Consumers Not Happy with Chatbots
While a good number of consumers, 72 percent, say online chat interaction makes for a more loyal customer and nearly a third will use chatbots, the experience is not very fulfilling. Just 15 percent of consumers are happy with chatbot interaction, according to the  Eptica 2017 UK Chat Study. The data states 65 percent of consumers are happier using chat compared to five years ago, but 69 percent have complaints, ranging from queue time waits to not getting the correct information from customer service agents. While consumers are open to artificial intelligence chatbot tools, they don’t want them in every interaction, as 77 percent want to chat with a human when it comes to complex customer service issues. Story in Mobile Payments Today

More Older Millennials are Living with Relatives, a Legacy of 2007-09 Recession
The share of older Millennials living with relatives is still rising, underscoring the lingering obstacles faced by Americans who entered the workforce during and after the Great Recession. About 20% of adults age 26 to 34 are living with parents or other family members, a figure that has climbed steadily the past decade and is up from 17% in 2012, according to an analysis of Census Bureau data by Trulia, a real estate research firm. The increase defies record job openings and a 4.1% unemployment rate, the lowest in 17 years. Not surprisingly, a much larger portion of younger Millennials age 18 to 25 (59.8%) live with relatives, but that figure generally has fallen the past few years after peaking at 61.1% in 2012. Story by Paul Davidson for USA Today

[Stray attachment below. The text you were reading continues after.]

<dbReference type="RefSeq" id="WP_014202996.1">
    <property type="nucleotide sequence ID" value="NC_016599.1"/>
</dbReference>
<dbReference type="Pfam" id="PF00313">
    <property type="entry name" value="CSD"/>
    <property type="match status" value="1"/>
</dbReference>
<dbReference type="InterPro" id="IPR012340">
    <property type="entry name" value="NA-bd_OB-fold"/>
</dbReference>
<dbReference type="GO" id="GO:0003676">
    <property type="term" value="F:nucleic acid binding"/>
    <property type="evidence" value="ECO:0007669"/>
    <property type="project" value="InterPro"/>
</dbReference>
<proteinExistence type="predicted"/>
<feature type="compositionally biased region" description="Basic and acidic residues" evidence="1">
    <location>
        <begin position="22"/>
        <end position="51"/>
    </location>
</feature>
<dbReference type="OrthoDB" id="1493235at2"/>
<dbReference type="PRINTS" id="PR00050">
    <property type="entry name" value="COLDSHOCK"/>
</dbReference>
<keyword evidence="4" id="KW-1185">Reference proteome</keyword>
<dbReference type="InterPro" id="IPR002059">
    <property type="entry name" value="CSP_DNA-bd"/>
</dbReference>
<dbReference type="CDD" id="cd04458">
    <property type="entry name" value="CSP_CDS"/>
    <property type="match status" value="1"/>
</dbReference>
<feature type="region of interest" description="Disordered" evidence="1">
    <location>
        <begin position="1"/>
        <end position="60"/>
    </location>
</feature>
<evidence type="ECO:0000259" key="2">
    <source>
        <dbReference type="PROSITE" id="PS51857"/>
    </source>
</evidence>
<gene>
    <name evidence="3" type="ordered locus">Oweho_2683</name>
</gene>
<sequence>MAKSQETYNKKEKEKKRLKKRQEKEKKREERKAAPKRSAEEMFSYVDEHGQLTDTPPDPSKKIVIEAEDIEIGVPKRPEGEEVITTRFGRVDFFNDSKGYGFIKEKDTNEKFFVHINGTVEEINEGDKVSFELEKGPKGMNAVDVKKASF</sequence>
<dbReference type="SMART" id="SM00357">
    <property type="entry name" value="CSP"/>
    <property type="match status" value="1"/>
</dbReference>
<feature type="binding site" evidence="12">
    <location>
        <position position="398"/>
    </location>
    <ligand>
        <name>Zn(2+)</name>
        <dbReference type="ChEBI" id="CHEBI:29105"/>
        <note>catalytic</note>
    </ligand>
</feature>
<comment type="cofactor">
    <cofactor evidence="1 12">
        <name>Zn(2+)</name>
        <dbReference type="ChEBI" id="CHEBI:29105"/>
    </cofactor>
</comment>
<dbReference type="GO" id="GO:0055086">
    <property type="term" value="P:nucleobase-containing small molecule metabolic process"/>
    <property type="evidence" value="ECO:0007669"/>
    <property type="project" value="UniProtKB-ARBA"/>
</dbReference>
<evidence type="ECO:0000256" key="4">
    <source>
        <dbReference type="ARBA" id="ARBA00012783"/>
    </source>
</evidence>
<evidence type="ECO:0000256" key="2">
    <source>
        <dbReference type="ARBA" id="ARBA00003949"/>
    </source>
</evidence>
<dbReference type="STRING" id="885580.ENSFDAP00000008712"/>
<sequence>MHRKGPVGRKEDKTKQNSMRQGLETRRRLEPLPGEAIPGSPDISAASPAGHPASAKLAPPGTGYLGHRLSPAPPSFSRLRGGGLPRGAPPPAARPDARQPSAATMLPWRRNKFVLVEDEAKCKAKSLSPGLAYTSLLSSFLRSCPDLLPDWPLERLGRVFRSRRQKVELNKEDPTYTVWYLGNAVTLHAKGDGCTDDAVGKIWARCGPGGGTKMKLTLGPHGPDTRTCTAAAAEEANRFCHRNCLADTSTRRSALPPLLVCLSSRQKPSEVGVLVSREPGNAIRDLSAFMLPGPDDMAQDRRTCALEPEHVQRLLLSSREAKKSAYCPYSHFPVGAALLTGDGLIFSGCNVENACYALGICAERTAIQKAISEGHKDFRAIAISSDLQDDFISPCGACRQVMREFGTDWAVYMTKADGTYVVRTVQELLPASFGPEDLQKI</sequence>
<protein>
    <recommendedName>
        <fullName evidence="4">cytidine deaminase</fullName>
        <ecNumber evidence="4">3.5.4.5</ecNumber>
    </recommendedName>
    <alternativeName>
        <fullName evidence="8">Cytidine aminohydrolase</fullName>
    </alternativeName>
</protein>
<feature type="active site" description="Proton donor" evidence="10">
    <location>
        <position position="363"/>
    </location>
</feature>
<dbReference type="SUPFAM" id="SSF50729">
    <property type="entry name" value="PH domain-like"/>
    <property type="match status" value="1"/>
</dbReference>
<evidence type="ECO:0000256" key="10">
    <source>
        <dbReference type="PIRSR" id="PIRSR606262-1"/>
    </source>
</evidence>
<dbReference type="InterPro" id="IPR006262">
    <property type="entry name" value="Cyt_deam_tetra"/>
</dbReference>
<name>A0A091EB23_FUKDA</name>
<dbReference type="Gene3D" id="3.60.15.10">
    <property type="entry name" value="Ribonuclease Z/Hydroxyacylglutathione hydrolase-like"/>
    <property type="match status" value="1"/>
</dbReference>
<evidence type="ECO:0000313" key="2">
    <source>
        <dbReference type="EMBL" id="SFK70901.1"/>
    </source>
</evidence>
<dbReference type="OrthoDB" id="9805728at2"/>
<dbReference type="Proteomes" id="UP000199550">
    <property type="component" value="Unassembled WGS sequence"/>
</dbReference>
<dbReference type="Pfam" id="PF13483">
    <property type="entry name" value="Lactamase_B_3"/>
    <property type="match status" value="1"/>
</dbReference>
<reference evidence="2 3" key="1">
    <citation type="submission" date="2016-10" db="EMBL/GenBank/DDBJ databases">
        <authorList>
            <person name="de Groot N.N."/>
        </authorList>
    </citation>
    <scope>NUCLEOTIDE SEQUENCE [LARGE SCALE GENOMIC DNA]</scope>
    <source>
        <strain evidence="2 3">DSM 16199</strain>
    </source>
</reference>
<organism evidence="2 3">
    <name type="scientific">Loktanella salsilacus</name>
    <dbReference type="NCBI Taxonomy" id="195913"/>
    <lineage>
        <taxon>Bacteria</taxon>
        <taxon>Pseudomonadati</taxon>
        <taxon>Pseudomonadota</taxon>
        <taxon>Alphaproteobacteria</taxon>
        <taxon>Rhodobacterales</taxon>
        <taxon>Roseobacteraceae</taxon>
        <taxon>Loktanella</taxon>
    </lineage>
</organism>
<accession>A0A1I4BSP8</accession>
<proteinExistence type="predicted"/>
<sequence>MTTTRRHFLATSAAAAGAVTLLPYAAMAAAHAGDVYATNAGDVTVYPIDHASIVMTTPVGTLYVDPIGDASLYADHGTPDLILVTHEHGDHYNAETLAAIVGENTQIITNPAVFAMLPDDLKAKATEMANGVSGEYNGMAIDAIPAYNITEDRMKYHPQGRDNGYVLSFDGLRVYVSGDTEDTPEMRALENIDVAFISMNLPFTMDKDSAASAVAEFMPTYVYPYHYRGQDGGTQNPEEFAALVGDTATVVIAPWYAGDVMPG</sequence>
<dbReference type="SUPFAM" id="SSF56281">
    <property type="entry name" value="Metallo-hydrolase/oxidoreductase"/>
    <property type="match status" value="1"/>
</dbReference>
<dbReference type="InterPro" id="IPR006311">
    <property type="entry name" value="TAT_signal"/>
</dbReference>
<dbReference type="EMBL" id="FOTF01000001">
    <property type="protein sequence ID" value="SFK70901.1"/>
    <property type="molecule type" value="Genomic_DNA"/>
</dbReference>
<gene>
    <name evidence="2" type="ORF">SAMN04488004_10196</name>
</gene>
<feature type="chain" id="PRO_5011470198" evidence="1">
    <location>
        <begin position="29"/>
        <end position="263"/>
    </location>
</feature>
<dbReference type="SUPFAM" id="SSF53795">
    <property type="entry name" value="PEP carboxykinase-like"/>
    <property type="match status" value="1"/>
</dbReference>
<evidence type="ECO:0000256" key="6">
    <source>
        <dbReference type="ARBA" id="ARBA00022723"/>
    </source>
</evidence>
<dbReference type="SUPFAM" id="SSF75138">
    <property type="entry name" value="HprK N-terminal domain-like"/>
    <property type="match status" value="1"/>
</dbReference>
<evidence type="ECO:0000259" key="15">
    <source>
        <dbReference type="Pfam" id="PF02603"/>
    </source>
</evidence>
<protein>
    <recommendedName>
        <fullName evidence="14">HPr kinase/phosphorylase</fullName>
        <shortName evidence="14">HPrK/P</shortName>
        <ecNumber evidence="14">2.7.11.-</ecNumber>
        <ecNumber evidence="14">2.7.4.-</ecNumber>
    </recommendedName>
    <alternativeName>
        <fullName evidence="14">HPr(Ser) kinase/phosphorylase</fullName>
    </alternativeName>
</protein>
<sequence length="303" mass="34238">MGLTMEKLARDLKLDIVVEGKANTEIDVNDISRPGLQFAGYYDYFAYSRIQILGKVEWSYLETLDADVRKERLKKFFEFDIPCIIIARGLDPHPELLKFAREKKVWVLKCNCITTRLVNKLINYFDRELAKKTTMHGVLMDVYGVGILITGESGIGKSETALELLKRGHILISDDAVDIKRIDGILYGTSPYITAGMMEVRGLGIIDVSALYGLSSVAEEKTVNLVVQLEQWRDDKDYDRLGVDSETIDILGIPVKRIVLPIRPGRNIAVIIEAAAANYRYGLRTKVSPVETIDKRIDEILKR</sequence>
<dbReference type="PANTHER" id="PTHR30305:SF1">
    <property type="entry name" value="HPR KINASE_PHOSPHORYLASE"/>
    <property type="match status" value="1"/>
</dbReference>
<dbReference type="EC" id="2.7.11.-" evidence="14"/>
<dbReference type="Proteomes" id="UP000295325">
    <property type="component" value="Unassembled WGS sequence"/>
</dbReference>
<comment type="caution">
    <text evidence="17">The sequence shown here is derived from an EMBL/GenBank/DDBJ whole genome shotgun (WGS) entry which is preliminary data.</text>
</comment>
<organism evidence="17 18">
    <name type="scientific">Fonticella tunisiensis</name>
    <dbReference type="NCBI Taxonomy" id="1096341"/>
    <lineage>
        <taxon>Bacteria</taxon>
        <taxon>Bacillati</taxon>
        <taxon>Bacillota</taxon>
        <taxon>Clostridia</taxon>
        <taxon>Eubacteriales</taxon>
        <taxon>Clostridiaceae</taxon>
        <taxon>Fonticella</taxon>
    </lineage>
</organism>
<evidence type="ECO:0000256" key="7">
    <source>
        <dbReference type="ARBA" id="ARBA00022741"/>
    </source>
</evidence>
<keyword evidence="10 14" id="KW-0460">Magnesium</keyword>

Smartphones Sales Break All Records on Black Friday
Smartphone transactions hit a record high in the US on Black Friday as shoppers thronged retail stores as well as went online to celebrate. According to Adobe Digital Insights mobile transactions were “hitting record highs”. According to Adobe Insights, 61.1 per cent of shoppers’ visits to retailers’ websites were for mobile devices, including smartphones and tablets. Story in The Economic Times



The information contained within this article was accurate as of November 27, 2017. For up-to-date
information on any of the terms, cards or offers mentioned above, visit the issuer's website.


About Lynn Oldshue

Lynn Oldshue has written personal finance stories for LowCards.com for twelve years. She majored in public relations at Mississippi State University.
View all posts by Lynn Oldshue